What are the Golden Rules for Unemployment Hearing Success?

UCM is proud to announce new improvements to our fully staffed Hearings Department. We are the only vendor to have one the industry’s most venerated UI Legal Consultant heading up our Hearings Department. Lisa Grosz has a team of dedicated employees working to generate winning rulings. This newsletter is dedicated to galvanizing our clients and this department so all hearing decisions are favorable to our clients.

The Three Golden Rules for UI HEARING success:

1. Communication

Rapid Results = Favorable Rulings

Communicating with your representative is paramount to a successful outcome of an Unemployment Administrative Hearing. Busy schedules make Unemployment Hearings inconvenient and quite frankly a nescience; however communication breakdown usually means an unfavorable ruling to the employer. Many Hearings are won or lost by default meaning the appealing party must participate. UCM has requested a hearing by appealing an unfavorable ruling . If you do not attend the hearing the hearing will be held without you in most states.

If you are unable to attend a hearing at the time you are informed by UCM, advise your representative of the conflict. Reopening hearings is an arduous process that require a written response to the Appeals Board. Vacations and scheduling conflicts are mostly rejected as the state will merely rule a postponement should have been requested.

Chose your method of communication. At the time a hearing notice is received by either you or UCM Specialists, the clock is ticking down. The days of having weeks of prior notification are over. Many times two to four days is the standard. This is why the first communication is imperative to make you and the key witness of the hearing available. Inform UCM by responding to this e-mail with your chosen method of communication and updating either a phone number or e-mail.

2. Documentation

UCM Awareness = Favorable Rulings

By forwarding all written documentation relating to the termination to UCM at the time of the claim you will increase your chances of not only winning the hearing but more often than not avoiding Employer Appeals in the first place. If UCM does not have the documentation, it is almost as if the documentation does not exist. It is our proud job to represent you properly. If it is not in our hands we cannot presented it to the state.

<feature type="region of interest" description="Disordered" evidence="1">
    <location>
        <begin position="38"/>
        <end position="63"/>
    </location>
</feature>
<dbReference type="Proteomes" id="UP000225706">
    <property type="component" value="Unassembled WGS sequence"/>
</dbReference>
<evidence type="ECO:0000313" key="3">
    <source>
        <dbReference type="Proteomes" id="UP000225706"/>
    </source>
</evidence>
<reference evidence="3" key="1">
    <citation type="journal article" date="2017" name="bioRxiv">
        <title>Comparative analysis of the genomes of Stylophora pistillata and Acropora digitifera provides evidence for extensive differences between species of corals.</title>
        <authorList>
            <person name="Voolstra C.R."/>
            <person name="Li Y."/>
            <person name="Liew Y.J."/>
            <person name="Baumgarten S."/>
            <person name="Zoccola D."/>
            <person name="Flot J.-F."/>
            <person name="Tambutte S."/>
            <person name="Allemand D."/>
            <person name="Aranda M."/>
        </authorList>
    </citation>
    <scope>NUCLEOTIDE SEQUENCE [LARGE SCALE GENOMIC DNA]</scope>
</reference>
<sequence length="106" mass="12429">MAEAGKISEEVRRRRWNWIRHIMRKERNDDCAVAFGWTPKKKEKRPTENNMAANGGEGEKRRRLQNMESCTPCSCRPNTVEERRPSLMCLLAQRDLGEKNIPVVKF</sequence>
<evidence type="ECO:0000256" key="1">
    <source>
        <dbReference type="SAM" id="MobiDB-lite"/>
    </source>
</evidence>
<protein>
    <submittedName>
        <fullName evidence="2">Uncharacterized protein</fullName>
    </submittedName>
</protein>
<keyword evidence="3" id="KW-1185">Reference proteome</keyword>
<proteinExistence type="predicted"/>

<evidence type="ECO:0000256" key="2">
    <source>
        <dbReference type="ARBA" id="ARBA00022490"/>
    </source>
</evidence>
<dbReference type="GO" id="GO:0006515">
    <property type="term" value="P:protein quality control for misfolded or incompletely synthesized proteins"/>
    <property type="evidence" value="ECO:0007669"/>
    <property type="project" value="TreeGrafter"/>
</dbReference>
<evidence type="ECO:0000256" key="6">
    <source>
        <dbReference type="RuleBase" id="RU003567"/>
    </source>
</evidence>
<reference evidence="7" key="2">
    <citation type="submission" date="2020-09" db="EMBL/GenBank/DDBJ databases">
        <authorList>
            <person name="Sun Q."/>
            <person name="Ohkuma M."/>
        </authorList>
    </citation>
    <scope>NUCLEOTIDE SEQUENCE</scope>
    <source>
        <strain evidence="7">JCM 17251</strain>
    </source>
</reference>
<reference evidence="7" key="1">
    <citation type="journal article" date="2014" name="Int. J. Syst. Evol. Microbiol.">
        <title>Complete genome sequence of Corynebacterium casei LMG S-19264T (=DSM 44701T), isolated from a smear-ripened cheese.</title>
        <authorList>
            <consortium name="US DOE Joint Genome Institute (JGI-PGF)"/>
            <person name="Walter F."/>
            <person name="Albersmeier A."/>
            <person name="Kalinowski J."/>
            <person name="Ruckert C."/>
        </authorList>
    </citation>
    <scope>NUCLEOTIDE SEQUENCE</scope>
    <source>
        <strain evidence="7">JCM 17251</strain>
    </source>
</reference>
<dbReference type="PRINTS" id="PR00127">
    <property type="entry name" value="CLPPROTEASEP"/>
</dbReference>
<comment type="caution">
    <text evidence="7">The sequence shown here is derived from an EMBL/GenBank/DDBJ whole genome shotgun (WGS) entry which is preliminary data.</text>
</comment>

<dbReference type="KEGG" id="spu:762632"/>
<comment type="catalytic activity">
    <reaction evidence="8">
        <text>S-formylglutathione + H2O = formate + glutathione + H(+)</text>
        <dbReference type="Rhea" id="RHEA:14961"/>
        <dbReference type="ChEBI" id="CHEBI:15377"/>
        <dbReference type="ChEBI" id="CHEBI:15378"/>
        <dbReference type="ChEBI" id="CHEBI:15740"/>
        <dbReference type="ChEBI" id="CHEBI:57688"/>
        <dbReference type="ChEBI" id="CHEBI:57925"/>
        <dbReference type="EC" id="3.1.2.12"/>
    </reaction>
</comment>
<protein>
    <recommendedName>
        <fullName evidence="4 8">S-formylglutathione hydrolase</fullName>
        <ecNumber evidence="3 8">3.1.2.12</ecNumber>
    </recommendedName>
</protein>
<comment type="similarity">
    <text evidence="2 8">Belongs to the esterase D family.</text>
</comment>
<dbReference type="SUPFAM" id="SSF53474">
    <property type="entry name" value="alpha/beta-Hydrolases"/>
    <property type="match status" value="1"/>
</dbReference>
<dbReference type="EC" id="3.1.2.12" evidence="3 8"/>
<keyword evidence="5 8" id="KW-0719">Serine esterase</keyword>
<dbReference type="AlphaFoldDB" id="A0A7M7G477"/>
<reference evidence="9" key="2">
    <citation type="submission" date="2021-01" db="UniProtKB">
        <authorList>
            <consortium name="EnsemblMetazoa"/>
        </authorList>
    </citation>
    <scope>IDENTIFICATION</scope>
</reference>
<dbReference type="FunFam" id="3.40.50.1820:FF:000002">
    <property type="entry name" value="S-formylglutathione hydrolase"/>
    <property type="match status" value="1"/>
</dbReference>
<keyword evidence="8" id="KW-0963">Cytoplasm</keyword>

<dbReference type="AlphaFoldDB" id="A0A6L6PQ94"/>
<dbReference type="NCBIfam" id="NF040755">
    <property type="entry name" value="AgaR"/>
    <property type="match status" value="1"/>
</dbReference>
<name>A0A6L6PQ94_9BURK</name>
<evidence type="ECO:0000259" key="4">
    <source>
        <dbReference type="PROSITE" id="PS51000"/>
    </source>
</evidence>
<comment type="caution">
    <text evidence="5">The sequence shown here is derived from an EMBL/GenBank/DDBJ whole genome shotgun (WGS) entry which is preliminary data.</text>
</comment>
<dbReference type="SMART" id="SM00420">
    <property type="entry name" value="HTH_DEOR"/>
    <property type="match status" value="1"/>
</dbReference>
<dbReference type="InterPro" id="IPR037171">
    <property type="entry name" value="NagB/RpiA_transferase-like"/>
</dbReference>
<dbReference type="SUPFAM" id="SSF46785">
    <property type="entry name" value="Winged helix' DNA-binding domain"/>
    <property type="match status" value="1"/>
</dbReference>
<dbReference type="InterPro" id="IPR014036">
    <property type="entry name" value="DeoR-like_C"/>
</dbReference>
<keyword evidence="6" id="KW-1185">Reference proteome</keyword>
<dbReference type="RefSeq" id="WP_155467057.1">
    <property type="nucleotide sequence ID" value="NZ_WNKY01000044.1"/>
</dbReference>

The days have passed when the state includes prior documentation in the hearing packet. What we find is that the state sends a hearing notice and has an expectation that all documentation that are be presented (i.e. Written Warnings ) will be sent prior to the hearing to both the judge and the claimant.

It is imperative to not only have written documentation but to also put it in the hands of your UCM representative. If a employee became terminated of an action that required disciplinary action, the action should be documented officially and placed the employees HR file. If you have a verbal warning, written warning, written warning, termination policy, the verbal warning should be documented in written format so it has sustaining validity.

3. The Right Witness

Firsthand Accounts = Favorable Rulings

The employer always has the dilemma of making the decision to send or not to send a key manager to represent at an Unemployment Hearing. The decision should be reduced to the bottom line, is the cost of the claim more important? Is maintaining the Employer Policies and Standard important?

In most cases the answer is YES, so having the employee who saw the act and/or gave the warnings and/or terminated the employee must attend. In some cases, UCM can be a custodian of the HR file and speak on your behalf. The downside is hearsay and conflict of account. IF the claimant represents, your UCM Representative is not a firsthand witness and the firsthand account will prevail.

Having the right person at the hearing will result in the employer’s success.

If you have any questions on the Appeals process please consult your UCM representative.

The information provided in this communication is for informational purposes only and not for the purpose of providing legal, accounting, or tax advice. The information and services UCM provides should not be deemed a substitute for the advice of any such professional. Such information is by nature subject to revision and may not be the most current information available.